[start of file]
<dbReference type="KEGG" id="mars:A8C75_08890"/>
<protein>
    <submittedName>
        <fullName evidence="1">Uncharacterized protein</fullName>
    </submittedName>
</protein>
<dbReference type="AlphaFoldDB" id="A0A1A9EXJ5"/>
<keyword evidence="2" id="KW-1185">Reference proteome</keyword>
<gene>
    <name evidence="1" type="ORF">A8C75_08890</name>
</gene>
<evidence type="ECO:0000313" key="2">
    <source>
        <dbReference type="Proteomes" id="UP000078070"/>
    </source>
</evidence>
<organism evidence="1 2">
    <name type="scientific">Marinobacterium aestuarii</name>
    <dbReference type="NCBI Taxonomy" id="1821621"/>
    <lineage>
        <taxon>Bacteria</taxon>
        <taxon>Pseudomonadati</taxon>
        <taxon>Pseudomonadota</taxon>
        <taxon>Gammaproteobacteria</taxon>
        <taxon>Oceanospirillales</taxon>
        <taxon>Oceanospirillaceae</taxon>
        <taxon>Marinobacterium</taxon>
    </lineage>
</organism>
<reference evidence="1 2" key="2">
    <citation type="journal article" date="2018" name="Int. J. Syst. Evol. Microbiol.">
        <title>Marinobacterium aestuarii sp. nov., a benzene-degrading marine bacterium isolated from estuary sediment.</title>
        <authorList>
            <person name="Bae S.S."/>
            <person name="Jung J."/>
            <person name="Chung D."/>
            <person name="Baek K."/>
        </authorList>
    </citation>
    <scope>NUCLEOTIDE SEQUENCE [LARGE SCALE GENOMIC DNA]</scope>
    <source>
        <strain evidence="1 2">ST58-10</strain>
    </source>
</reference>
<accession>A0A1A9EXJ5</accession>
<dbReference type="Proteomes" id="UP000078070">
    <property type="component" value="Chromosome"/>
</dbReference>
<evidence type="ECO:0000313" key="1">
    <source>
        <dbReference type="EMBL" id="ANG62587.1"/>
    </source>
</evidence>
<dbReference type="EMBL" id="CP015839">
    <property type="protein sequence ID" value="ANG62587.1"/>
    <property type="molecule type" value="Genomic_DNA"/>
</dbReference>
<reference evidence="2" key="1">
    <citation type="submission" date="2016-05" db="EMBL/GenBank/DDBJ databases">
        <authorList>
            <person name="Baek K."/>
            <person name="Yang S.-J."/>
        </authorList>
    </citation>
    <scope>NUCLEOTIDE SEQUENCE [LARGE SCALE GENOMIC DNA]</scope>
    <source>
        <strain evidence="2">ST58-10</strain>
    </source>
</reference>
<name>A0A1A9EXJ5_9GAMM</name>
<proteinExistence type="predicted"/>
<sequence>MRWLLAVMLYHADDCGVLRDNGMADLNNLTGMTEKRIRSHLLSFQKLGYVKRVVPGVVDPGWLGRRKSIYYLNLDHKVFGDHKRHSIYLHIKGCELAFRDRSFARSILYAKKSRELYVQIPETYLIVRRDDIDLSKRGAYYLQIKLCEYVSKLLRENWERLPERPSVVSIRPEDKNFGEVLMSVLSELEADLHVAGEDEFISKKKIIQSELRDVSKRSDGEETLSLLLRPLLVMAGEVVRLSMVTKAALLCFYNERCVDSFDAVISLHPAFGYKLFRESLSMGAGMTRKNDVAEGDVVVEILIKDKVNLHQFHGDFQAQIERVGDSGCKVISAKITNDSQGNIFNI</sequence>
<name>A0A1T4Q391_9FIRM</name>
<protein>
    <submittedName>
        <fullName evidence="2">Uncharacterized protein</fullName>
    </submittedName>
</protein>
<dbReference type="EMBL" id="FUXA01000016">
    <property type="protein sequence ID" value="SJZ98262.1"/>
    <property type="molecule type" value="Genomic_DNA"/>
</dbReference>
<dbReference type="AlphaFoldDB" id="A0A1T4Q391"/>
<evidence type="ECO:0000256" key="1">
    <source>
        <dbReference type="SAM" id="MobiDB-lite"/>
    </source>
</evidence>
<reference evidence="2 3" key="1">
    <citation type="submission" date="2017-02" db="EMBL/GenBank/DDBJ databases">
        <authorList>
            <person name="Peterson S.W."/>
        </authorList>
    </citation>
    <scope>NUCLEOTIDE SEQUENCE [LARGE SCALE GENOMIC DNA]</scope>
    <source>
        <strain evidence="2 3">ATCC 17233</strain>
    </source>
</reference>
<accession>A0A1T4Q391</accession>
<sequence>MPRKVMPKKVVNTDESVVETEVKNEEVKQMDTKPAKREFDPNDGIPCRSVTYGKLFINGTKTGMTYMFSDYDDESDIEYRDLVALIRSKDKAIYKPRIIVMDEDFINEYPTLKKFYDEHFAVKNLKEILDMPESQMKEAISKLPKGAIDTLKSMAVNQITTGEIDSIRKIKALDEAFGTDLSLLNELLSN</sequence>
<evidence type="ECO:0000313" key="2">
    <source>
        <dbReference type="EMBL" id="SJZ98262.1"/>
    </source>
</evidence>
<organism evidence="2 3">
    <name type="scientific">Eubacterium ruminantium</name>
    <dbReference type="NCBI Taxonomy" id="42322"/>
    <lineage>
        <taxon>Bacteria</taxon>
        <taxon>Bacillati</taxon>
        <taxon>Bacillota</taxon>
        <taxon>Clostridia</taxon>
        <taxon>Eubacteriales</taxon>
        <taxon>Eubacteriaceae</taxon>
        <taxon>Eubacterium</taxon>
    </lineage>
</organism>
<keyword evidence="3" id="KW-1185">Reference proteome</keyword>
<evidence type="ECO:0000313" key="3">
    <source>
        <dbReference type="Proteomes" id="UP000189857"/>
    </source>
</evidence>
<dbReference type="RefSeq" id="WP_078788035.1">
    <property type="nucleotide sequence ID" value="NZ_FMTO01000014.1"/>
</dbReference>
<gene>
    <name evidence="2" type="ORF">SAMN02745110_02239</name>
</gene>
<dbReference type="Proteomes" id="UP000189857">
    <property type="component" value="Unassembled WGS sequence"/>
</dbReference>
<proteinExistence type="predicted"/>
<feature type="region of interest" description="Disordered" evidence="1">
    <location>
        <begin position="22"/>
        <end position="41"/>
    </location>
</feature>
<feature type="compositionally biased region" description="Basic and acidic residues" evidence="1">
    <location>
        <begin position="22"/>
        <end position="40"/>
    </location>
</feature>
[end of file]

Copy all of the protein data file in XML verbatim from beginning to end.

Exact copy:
<dbReference type="KEGG" id="mars:A8C75_08890"/>
<protein>
    <submittedName>
        <fullName evidence="1">Uncharacterized protein</fullName>
    </submittedName>
</protein>
<dbReference type="AlphaFoldDB" id="A0A1A9EXJ5"/>
<keyword evidence="2" id="KW-1185">Reference proteome</keyword>
<gene>
    <name evidence="1" type="ORF">A8C75_08890</name>
</gene>
<evidence type="ECO:0000313" key="2">
    <source>
        <dbReference type="Proteomes" id="UP000078070"/>
    </source>
</evidence>
<organism evidence="1 2">
    <name type="scientific">Marinobacterium aestuarii</name>
    <dbReference type="NCBI Taxonomy" id="1821621"/>
    <lineage>
        <taxon>Bacteria</taxon>
        <taxon>Pseudomonadati</taxon>
        <taxon>Pseudomonadota</taxon>
        <taxon>Gammaproteobacteria</taxon>
        <taxon>Oceanospirillales</taxon>
        <taxon>Oceanospirillaceae</taxon>
        <taxon>Marinobacterium</taxon>
    </lineage>
</organism>
<reference evidence="1 2" key="2">
    <citation type="journal article" date="2018" name="Int. J. Syst. Evol. Microbiol.">
        <title>Marinobacterium aestuarii sp. nov., a benzene-degrading marine bacterium isolated from estuary sediment.</title>
        <authorList>
            <person name="Bae S.S."/>
            <person name="Jung J."/>
            <person name="Chung D."/>
            <person name="Baek K."/>
        </authorList>
    </citation>
    <scope>NUCLEOTIDE SEQUENCE [LARGE SCALE GENOMIC DNA]</scope>
    <source>
        <strain evidence="1 2">ST58-10</strain>
    </source>
</reference>
<accession>A0A1A9EXJ5</accession>
<dbReference type="Proteomes" id="UP000078070">
    <property type="component" value="Chromosome"/>
</dbReference>
<evidence type="ECO:0000313" key="1">
    <source>
        <dbReference type="EMBL" id="ANG62587.1"/>
    </source>
</evidence>
<dbReference type="EMBL" id="CP015839">
    <property type="protein sequence ID" value="ANG62587.1"/>
    <property type="molecule type" value="Genomic_DNA"/>
</dbReference>
<reference evidence="2" key="1">
    <citation type="submission" date="2016-05" db="EMBL/GenBank/DDBJ databases">
        <authorList>
            <person name="Baek K."/>
            <person name="Yang S.-J."/>
        </authorList>
    </citation>
    <scope>NUCLEOTIDE SEQUENCE [LARGE SCALE GENOMIC DNA]</scope>
    <source>
        <strain evidence="2">ST58-10</strain>
    </source>
</reference>
<name>A0A1A9EXJ5_9GAMM</name>
<proteinExistence type="predicted"/>
<sequence>MRWLLAVMLYHADDCGVLRDNGMADLNNLTGMTEKRIRSHLLSFQKLGYVKRVVPGVVDPGWLGRRKSIYYLNLDHKVFGDHKRHSIYLHIKGCELAFRDRSFARSILYAKKSRELYVQIPETYLIVRRDDIDLSKRGAYYLQIKLCEYVSKLLRENWERLPERPSVVSIRPEDKNFGEVLMSVLSELEADLHVAGEDEFISKKKIIQSELRDVSKRSDGEETLSLLLRPLLVMAGEVVRLSMVTKAALLCFYNERCVDSFDAVISLHPAFGYKLFRESLSMGAGMTRKNDVAEGDVVVEILIKDKVNLHQFHGDFQAQIERVGDSGCKVISAKITNDSQGNIFNI</sequence>
<name>A0A1T4Q391_9FIRM</name>
<protein>
    <submittedName>
        <fullName evidence="2">Uncharacterized protein</fullName>
    </submittedName>
</protein>
<dbReference type="EMBL" id="FUXA01000016">
    <property type="protein sequence ID" value="SJZ98262.1"/>
    <property type="molecule type" value="Genomic_DNA"/>
</dbReference>
<dbReference type="AlphaFoldDB" id="A0A1T4Q391"/>
<evidence type="ECO:0000256" key="1">
    <source>
        <dbReference type="SAM" id="MobiDB-lite"/>
    </source>
</evidence>
<reference evidence="2 3" key="1">
    <citation type="submission" date="2017-02" db="EMBL/GenBank/DDBJ databases">
        <authorList>
            <person name="Peterson S.W."/>
        </authorList>
    </citation>
    <scope>NUCLEOTIDE SEQUENCE [LARGE SCALE GENOMIC DNA]</scope>
    <source>
        <strain evidence="2 3">ATCC 17233</strain>
    </source>
</reference>
<accession>A0A1T4Q391</accession>
<sequence>MPRKVMPKKVVNTDESVVETEVKNEEVKQMDTKPAKREFDPNDGIPCRSVTYGKLFINGTKTGMTYMFSDYDDESDIEYRDLVALIRSKDKAIYKPRIIVMDEDFINEYPTLKKFYDEHFAVKNLKEILDMPESQMKEAISKLPKGAIDTLKSMAVNQITTGEIDSIRKIKALDEAFGTDLSLLNELLSN</sequence>
<evidence type="ECO:0000313" key="2">
    <source>
        <dbReference type="EMBL" id="SJZ98262.1"/>
    </source>
</evidence>
<organism evidence="2 3">
    <name type="scientific">Eubacterium ruminantium</name>
    <dbReference type="NCBI Taxonomy" id="42322"/>
    <lineage>
        <taxon>Bacteria</taxon>
        <taxon>Bacillati</taxon>
        <taxon>Bacillota</taxon>
        <taxon>Clostridia</taxon>
        <taxon>Eubacteriales</taxon>
        <taxon>Eubacteriaceae</taxon>
        <taxon>Eubacterium</taxon>
    </lineage>
</organism>
<keyword evidence="3" id="KW-1185">Reference proteome</keyword>
<evidence type="ECO:0000313" key="3">
    <source>
        <dbReference type="Proteomes" id="UP000189857"/>
    </source>
</evidence>
<dbReference type="RefSeq" id="WP_078788035.1">
    <property type="nucleotide sequence ID" value="NZ_FMTO01000014.1"/>
</dbReference>
<gene>
    <name evidence="2" type="ORF">SAMN02745110_02239</name>
</gene>
<dbReference type="Proteomes" id="UP000189857">
    <property type="component" value="Unassembled WGS sequence"/>
</dbReference>
<proteinExistence type="predicted"/>
<feature type="region of interest" description="Disordered" evidence="1">
    <location>
        <begin position="22"/>
        <end position="41"/>
    </location>
</feature>
<feature type="compositionally biased region" description="Basic and acidic residues" evidence="1">
    <location>
        <begin position="22"/>
        <end position="40"/>
    </location>
</feature>